I recall talking to my grandmother about writing and fountain pens and she told me that when they didn't have ink (it was the depression) they used hair blueing as a writing fluid.

I thought this was pretty funny as that meant that my grandmother's writing would have matched her hair.
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#5 Gerry

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Posted 23 April 2005 - 18:40

C'mon Keith, Blue hair was not in vogue in those days... <_<

Your GM used it as they did in most washing - to counteract the light yellowing caused by age. Made whites whiter...

Naturally, used in a concentrated form, it was indeed blue though, and would work as an ink.

Gerry

#6 Gerry

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Posted 23 April 2005 - 18:41

Here's another link to ink related info:

Penspotters

Gerry

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Posted 23 April 2005 - 20:17

Glad to see there are others thinking of home brewing as well.

I majored in Chemical Engineering for a while at the University of Chicago, and I have been getting interested into the possibilities of formulating ink. To the additives and dyes a ph balancer has to be adheared by using a base. To decrease the chances of mold and growth microbes, I do believe that the entire batch should be distilled. After which a ratio of water and the distilled dye base need to be mixed at a given temperature to avoid any "clumping" of like chems and to maintain an even saturation of the dye and water. Sounds a bit complicated, but give me a couple of weeks and I'll set up a little lab in the attic. I'll probe friends' brains for ideas as well. I agree a FPN ink line would be a nice thing to have!

Regards,

#8 Gerry

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Posted 23 April 2005 - 21:27

Well, we seem to have stumbled upon a beehive of interest :)

Thanks for the offers Elaine, I'm sure we'll need much of your information at one time or another. The experience you have with reactive dyes sounds invaluable.

The sample surfactant I have is Carbowet 100

The biocides discussion with the rep from Dow was:

"Thank you for your time to discuss Dow Biocides this afternoon.  For your application on a water based fountain ink application, an anti-fungal and anti-bacterial preservative from Dow could be considered as UCARCIDE 225 or UCARCIDE 250 preservative, DOWICIL 75, or DOWICIDE A .  All these products are registered for use in Canada by the Canadian government for your application.

DOWICIL 96 and BIBAN CS-1135 are not registered for us in Canada by the Pest Management Regulatory Agency.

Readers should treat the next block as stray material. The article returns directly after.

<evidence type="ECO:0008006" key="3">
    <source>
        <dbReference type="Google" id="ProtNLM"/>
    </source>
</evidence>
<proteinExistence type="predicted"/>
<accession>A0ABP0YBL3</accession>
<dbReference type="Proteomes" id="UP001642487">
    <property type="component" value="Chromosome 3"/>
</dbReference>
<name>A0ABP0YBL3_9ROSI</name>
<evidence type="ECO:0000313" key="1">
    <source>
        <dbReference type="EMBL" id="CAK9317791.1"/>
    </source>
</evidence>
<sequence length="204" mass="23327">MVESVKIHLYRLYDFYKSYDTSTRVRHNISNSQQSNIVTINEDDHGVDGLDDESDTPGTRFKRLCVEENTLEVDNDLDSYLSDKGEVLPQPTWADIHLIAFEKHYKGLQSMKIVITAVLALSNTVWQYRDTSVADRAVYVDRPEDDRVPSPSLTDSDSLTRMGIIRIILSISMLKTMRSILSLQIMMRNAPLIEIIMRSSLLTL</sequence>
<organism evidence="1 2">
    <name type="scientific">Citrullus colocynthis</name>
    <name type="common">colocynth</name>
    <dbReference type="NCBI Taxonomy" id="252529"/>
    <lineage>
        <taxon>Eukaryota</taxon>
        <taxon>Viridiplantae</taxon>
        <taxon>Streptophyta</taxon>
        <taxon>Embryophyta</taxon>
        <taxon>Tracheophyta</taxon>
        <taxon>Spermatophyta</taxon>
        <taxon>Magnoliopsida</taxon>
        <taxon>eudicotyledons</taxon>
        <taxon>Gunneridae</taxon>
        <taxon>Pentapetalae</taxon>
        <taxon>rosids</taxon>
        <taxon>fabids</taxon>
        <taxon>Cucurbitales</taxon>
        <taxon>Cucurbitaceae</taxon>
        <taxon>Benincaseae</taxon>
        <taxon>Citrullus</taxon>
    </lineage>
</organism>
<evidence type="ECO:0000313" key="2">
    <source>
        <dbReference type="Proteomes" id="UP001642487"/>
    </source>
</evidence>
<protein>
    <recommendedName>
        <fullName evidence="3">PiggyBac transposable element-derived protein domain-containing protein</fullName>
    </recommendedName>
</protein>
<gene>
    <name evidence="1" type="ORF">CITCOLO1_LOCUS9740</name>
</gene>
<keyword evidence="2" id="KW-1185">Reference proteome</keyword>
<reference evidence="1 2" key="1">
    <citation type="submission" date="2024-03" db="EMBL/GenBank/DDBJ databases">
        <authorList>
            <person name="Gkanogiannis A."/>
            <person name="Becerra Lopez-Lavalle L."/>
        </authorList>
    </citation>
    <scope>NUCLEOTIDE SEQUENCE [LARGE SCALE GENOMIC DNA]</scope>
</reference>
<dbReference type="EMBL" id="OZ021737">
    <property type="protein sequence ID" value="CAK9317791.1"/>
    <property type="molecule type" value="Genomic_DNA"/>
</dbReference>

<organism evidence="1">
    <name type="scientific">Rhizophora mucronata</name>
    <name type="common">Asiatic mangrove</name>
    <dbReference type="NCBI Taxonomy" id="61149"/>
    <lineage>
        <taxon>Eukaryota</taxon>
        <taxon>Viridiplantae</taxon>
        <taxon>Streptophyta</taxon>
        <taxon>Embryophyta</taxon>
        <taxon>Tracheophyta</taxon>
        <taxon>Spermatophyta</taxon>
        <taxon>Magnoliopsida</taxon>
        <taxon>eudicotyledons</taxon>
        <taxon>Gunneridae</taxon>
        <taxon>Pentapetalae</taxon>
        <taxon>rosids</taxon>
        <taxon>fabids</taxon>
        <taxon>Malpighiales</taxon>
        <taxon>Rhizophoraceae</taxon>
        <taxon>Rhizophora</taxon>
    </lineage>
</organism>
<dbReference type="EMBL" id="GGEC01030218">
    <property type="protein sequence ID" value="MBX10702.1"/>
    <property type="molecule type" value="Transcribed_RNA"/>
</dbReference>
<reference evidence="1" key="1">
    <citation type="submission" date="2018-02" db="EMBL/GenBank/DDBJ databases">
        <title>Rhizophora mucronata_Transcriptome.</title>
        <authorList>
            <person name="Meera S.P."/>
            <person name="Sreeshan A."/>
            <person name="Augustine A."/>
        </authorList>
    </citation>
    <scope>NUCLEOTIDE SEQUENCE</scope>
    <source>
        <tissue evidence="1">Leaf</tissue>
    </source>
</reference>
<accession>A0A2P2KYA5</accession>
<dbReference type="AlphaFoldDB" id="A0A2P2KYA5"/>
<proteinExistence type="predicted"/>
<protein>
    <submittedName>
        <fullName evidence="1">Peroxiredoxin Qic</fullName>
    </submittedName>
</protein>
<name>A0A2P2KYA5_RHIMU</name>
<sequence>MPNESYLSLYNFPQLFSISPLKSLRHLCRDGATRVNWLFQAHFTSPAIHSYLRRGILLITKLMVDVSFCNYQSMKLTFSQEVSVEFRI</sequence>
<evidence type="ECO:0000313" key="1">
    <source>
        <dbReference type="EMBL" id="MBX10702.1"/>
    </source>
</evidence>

I have attached some literature on the approved products and a link to our biocides website at www.dowbiocides.com <www.dowbiocides.com> "



AngeloB - hey a chemist - whaddaya know... ;)
If you do have a look over on the OpenSource Ink Project, you will see a Kattw or close to that contributing. I believe he is a chemist too.

The basic formulas we were considering used distilled (actually the guys were looking at deionized water) which I thought was perhaps going a little too far in the purity line, but it would ensure that there were no unknown water properties able to interact with the other chemicals. Anyway, it would mean that you don't start out with anything capable of growing in your ink, but I think you need a long lasting anti-mold agent as well, since the act of dipping and filling a pen repeatedly makes the liklihood of the ink remaining as pure as distilled unlikely over a period of time. The simplest and most common old time disinfectant used was Phenol, I think - but perhaps newer products are a little friendlier.

Any of you guys mind me advising Jacob about our interest? Even though that activity has died down, he went to a fair amount of effort to get the site spun up and operating. Perhaps we could contribute over there too.

Just a thought.

Gerry

#9 Gerry

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Posted 23 April 2005 - 21:36

Elaine,

My supply of dyes was very limited - I used one that was intended for staining woodworking projects, which I obtained from Lee Valley. Perhaps you could have a look there, and see if your dyes are significantly less expensive or better.

http://www.leevalley...,190,42996&ap=1

At first try though, only a few dyes need to be tried, since I think one has to first learn what a basic recipe is - with the proper proportions of thickeners (if used), serfactants etc so that the flow, feathering and other physical properties are understood. Then, changing dyes should be simpler, since the basic formulation should be very close.

Somewhere I think I read one manyfacturer used to make the basic mix up in bulk, and then in smaller batches add the dye to create the colour that was ordered.

Gerry

#10 ElaineB

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Posted 23 April 2005 - 23:03

Gerry,

My dye supplier is one of the major distributors for studio artists and small-time manufacturers on the U.S. East Coast: